- PSY. This is your attack meter. The higher it is, the more crazy things you do, like shoot lightning from your kendo stick (yes really), or have it briefly transform into a three-pronged kendo stick that shoot energy blasts, depending on the combo you’re doing. Each swipe takes up PSY, so if your PSY is lower, then you do simple hack and slash attacks, which you’ll be doing a lot more in later stages, where there are enemies abound and you’re just trying to move forward and avoid getting hit. It recharges pretty quickly, and I didn’t discover any powerups to help further it along. It isn’t necessary to have them, really.
- I honestly have zero clue what the green and yellow orbs do. You can collect them from an enemy that carries them around in a bubble, but there was no way to activate or use them, as far as I could tell, and no final score counter.
- The timestamp in the upper left is not the remaining time you have left. In fact, it increases the further you go, starting at 4:00. Perhaps this is telling time? Or it’s like how Japan has timestamps on the upper left corner of their television shows so you know what time it is, either to give this more of the Saturday-morning-cartoon feel, or just a way for you to keep track of how long Jo/Mai is taking to get to school.
- The kendo swords are your lives. Simple as that. You get four continues that start you off at the beginning of the stage you’re on.
There are only three buttons to really use, and you can configure them any way you want in the options menu at the title screen. You have an Attack button, a Jump button, and a Dash button. The Dash also uses PSY, and is a power-charged attack, but I honestly didn’t find it that useful, except in one stage where it looks like Jo/Mai accidentally wandered onto a Megaman set being built:
the hills have eyes
Gameplay wise, it’s zany but it is quite fun. There weren’t a lot of problems with the controls, and it handled really well. The enemies are creative, and some are exclusive only to certain stages. There’s one part where you’re running down a hill, but wide-eyed snakes keep popping out of the ground. So as much as you’d love to just run down the hill with reckless schoolgirl abandon, you have to be quite careful, and keep an eye just ahead of Jo/Mai for the telltale googly eyes. Another fun mechanic I really liked was the underwater level — jumping multiple times allowed you to swim. There was no swimming animation, but it added another dimension to the level, and let you avoid enemies easier. There’s a problem that’s present in virtually every old game, and that’s the hit point on the pixels; I’ve fallen through platforms quite a few times even though I landed on the damn thing. It can be very picky in certain parts, but thankfully it’s not enough to be unplayable. Just a few minor parts of irritation here and there.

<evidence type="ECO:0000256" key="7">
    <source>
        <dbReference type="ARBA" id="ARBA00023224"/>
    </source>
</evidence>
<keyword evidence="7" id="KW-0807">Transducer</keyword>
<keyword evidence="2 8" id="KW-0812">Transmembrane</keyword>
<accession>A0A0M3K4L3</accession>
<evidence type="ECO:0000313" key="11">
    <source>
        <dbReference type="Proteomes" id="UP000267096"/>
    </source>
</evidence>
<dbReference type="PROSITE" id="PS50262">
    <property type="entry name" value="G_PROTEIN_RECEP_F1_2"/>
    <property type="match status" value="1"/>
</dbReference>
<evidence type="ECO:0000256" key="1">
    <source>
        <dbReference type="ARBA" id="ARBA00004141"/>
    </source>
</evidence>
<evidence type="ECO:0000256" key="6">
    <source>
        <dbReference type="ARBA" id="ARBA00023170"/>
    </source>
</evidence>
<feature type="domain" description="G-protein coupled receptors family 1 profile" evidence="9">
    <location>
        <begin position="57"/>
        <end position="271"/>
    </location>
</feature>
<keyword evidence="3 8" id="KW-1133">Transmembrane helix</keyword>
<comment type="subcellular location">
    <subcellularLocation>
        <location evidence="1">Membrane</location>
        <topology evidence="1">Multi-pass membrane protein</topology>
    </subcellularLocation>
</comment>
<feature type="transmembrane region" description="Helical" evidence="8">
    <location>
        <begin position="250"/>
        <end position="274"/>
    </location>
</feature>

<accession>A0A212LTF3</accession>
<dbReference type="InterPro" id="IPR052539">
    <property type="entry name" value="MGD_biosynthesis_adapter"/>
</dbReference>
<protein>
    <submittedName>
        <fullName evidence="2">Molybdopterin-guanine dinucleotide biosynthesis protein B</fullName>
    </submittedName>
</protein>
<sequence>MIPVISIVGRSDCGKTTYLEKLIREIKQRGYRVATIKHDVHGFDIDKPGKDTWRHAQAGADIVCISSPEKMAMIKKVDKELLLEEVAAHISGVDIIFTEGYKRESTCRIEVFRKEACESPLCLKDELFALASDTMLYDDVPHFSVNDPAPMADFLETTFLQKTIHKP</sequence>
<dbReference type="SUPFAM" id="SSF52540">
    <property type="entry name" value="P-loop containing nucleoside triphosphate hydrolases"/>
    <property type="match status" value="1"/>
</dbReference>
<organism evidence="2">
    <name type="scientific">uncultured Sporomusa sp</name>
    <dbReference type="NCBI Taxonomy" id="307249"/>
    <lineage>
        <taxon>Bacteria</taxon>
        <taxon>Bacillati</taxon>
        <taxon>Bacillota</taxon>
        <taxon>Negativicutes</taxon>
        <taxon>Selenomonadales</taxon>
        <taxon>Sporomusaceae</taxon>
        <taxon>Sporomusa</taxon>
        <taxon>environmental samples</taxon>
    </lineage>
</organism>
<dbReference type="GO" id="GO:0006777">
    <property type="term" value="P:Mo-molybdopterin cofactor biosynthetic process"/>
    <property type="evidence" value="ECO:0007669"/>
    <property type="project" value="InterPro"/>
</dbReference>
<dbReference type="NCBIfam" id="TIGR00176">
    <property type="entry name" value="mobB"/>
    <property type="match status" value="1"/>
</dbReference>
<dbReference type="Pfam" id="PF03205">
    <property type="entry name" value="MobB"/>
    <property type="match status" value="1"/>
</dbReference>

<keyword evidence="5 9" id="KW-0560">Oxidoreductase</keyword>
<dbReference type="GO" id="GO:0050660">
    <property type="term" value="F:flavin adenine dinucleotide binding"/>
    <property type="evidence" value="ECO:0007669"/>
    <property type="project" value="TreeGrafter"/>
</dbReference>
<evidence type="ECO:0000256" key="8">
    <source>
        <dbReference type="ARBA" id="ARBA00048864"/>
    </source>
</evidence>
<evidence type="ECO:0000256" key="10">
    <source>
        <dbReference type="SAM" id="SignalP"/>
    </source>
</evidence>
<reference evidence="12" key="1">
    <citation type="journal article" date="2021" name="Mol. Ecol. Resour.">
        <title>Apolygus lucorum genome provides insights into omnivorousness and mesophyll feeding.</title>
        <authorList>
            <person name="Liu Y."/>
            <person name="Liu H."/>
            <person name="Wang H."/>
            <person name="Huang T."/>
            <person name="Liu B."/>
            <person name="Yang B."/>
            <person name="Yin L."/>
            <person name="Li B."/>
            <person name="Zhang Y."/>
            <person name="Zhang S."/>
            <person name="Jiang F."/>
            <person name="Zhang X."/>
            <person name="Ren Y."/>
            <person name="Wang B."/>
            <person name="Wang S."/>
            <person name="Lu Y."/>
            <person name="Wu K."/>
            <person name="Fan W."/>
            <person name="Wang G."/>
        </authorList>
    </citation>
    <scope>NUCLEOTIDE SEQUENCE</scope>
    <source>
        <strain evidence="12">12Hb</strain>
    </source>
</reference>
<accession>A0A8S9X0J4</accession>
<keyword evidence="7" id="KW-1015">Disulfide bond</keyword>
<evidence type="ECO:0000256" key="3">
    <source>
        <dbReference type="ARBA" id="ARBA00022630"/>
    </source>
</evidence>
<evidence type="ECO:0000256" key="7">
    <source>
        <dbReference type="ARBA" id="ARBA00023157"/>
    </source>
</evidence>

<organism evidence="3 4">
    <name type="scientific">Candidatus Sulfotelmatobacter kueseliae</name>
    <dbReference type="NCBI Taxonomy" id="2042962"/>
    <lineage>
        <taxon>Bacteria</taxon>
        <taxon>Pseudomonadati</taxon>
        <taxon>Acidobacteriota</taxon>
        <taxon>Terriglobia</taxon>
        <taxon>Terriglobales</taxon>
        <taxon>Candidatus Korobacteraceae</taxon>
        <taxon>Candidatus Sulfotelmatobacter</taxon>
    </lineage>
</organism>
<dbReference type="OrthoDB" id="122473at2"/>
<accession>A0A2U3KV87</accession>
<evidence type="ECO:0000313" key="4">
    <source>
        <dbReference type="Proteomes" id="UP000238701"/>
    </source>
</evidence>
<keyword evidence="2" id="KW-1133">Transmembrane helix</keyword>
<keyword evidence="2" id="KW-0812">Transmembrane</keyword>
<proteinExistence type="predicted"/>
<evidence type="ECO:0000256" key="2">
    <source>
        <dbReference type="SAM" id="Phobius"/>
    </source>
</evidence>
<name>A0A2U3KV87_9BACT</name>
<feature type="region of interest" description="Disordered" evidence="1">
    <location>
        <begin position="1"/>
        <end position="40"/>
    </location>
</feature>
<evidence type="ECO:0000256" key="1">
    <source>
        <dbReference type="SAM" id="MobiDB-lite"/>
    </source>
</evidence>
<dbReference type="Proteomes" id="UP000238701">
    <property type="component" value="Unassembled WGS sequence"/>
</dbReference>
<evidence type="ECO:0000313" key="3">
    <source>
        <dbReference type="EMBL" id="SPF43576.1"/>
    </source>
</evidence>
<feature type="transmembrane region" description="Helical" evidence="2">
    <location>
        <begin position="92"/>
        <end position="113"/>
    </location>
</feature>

The game is pretty short; there’s only seven levels, and they don’t take too long to get through. Each one is very unique both in setting, background art, and enemies. How it relates to the “plot” is beyond me, since there really isn’t one, but it’s fun nevertheless. I was able to beat it when I first sat down to play it last night in about an hour and a half.
The music isn’t terrible, but it also isn’t up there in terms of videogame classics, hence why I previously described it as mediocre. Nothing to write home about, but you’ll jam a bit on some stages; the base line in the not-Megaman stage is really fun.
Overall? It’s a fun little game to pop in and play when you’re in the mood for some zany fun beat-em up.
Is it worth buying?
If you can get it for a cheap price, sure. There aren’t a lot of copies floating around, and it’s a bit of a anime-cult game, so it does end to go anywhere from 20 to 40 bucks cart only. It’s absolutely not worth dropping 40 bucks on, unless you just have money to blow and this sounds amazing. I paid about $30 for it, but I also should have been more patient. I’d say see if you can find it for about $20 if you absolutely have to have it but you’re short on cash. Otherwise? It’s a great emulation game, since it’s so short and hard to find.
Overall, it’s definitely a more unique game in the SNES library, and really weird, but by no means is it bad.
And remember, kids: